METHODS TO AVOID PROBATE COURT:

probate-court

There are several ways to avoid probate court. Learning the most popular methods is not hard to do. Most people can use these simple and effective methods to ensure that as much of their property as possible passes directly to their heirs, without going through probate court.

Revocable Living Trusts

Living trusts were invented to allow people to go around probate proceedings. The advantage of holding your valuable property in a trust is that after your death, the trust property is not counted as part of your estate for probate purposes. (It does remain counted as part of your estate for federal estate tax purposes though.) This is because a trustee (not you as an individual) owns the trust property. After your death, the trustee can quickly and easily transfer the trust property to the family or friends you wish to leave it to, without probate. In the trust document, which is similar to a will, you are allowed to specify who you want to inherit the property.

Payable on Death Accounts and Registrations

It is possible to convert your bank and retirement accounts to payable-on-death accounts. This is done by filling out a simple form in which you list a beneficiary. When you pass away, the money goes directly to your beneficiary without going through probate court. The same can be done for security registrations, and in some states, vehicle registrations. Check with your preferred legal team for specifics.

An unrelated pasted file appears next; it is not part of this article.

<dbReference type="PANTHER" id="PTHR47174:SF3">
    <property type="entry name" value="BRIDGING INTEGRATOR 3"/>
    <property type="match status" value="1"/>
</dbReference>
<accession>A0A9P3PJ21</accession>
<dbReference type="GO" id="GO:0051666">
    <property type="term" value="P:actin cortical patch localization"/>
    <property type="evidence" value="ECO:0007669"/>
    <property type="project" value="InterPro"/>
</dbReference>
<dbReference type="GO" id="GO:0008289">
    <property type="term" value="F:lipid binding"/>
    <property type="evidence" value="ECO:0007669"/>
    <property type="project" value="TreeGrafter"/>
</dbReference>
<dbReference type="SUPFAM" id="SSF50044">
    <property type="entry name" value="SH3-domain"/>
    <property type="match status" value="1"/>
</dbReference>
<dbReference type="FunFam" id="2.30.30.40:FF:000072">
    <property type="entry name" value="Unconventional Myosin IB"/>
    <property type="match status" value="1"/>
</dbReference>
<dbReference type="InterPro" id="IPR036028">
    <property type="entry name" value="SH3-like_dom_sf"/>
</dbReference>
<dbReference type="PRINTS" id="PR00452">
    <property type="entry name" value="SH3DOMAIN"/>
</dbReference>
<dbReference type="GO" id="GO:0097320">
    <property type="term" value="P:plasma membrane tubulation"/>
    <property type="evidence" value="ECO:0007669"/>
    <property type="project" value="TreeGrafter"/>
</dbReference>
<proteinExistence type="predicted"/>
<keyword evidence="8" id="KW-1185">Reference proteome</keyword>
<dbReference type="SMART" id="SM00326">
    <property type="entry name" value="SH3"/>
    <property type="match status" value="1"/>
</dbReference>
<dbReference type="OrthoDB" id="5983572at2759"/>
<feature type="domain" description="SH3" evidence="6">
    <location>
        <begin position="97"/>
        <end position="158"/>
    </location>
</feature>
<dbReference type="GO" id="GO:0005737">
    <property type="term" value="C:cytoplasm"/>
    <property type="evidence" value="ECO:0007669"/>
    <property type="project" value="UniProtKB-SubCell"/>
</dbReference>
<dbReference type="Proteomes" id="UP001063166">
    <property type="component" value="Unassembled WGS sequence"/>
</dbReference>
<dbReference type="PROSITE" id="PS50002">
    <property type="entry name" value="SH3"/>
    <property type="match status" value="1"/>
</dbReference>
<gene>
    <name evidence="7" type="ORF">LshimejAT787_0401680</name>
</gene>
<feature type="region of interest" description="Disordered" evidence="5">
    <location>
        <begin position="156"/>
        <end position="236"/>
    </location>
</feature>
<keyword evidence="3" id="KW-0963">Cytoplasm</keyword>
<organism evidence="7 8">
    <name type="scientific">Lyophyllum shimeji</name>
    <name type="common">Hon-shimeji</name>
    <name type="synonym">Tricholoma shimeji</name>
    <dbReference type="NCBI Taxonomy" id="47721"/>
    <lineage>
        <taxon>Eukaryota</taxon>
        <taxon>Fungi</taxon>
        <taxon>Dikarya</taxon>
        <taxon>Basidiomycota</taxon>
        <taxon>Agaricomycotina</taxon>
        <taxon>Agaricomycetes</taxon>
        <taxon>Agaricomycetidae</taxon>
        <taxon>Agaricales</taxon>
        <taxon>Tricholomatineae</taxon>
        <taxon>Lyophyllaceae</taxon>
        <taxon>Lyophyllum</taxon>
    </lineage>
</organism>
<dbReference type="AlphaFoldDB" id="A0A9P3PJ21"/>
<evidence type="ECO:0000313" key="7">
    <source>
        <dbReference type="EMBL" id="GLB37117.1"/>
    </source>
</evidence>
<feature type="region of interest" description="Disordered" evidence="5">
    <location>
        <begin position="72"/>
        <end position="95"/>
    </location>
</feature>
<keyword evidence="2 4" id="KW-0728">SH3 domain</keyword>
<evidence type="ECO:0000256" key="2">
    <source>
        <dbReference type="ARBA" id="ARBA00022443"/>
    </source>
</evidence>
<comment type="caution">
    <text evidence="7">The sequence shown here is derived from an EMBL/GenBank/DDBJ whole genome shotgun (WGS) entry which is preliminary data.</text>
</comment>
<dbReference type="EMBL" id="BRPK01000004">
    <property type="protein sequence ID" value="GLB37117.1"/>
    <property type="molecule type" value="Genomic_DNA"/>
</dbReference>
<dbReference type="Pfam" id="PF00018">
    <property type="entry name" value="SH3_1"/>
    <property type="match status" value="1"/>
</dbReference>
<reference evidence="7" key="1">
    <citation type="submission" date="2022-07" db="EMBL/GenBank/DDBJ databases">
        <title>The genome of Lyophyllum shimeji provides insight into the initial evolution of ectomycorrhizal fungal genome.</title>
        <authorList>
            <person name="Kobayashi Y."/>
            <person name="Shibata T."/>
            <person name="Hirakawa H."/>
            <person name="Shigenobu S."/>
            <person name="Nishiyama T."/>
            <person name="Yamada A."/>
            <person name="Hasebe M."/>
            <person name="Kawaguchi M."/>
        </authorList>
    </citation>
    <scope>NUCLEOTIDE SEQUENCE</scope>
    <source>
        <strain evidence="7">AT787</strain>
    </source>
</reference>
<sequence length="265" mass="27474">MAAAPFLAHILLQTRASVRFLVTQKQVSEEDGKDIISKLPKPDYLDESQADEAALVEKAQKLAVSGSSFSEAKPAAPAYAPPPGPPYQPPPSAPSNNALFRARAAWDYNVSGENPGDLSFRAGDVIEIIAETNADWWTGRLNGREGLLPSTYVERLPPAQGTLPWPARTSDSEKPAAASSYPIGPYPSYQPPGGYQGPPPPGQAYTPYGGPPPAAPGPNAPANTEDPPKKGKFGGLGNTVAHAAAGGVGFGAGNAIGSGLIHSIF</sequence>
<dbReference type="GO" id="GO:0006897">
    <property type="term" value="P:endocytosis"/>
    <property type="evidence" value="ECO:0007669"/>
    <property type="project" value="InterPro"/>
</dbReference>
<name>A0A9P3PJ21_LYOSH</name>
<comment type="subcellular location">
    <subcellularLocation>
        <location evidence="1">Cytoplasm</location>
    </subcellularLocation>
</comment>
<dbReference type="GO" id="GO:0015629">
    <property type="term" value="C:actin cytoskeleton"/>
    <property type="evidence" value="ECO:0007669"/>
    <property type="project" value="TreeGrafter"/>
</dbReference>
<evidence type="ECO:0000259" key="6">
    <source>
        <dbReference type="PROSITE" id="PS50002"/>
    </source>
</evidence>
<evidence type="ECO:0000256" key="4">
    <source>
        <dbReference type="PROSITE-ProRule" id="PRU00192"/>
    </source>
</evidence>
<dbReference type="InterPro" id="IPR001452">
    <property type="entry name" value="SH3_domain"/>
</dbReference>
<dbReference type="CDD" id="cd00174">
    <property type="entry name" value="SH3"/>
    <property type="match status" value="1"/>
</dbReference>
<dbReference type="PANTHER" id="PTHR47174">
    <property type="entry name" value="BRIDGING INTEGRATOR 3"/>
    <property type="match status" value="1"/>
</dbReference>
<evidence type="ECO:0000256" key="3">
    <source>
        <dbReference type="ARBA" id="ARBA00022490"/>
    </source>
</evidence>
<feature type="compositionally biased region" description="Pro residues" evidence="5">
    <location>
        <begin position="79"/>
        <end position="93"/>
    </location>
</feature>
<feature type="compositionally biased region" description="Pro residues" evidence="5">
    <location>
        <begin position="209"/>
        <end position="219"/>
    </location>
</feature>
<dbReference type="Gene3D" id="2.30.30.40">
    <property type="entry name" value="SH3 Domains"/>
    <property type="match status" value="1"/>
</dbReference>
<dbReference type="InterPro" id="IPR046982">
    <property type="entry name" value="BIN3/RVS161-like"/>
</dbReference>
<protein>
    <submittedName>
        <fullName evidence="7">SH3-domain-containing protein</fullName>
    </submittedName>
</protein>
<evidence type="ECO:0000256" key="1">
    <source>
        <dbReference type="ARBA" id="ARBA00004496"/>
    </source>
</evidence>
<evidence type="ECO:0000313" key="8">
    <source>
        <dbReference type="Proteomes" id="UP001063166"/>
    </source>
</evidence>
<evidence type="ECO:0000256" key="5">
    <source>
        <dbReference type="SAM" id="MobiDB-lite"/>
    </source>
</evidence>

Joint Ownership of Property

There are several forms of joint ownership that provide a simple way to avoid probate when the first owner dies. To title a property with someone else in a way that will avoid probate, you state, on the paper that shows your ownership (for example: a real estate deed), how you want to hold title. Typically, no additional documents are needed. When one of the owners die, the property goes to the other joint-owner, with no probate involved.

It’s possible to avoid probate court by owning property as follows:

  • Joint tenancy with right of survivorship
    • Property owned in joint tenancy automatically passes to the surviving owner(s) when one owner dies, no probate involved.
  • Tenancy by the entirety
    • Tenancy by the entirety is very similar to joint tenancy. In some states, married couples often take title not in joint tenancy, but in “tenancy by the entirety” instead. Tenancy by the entirety can be used only by married couples (or in a few states, by same-sex partners who have registered with the state). Both avoid probate in exactly the same way.
  • Community property with right of survivorship
    • If you are married and live or own property in Alaska, Arizona, California, Nevada, or Wisconsin, another way to co-own property with your spouse is available to you: Community property with the right of survivorship. If you hold title to property in this way, when one spouse dies, the other automatically owns the asset. This is also available to domestic partners in California, if you have registered with the state.

Gifts

Gifting property or assets while you’re alive helps to avoid probate for a very simple reason: If you don’t own it when you die, it doesn’t have to go through probate court. That lowers probate costs. Why? Because, as a general rule, the higher the monetary value of the assets that go through probate, the higher the expense.

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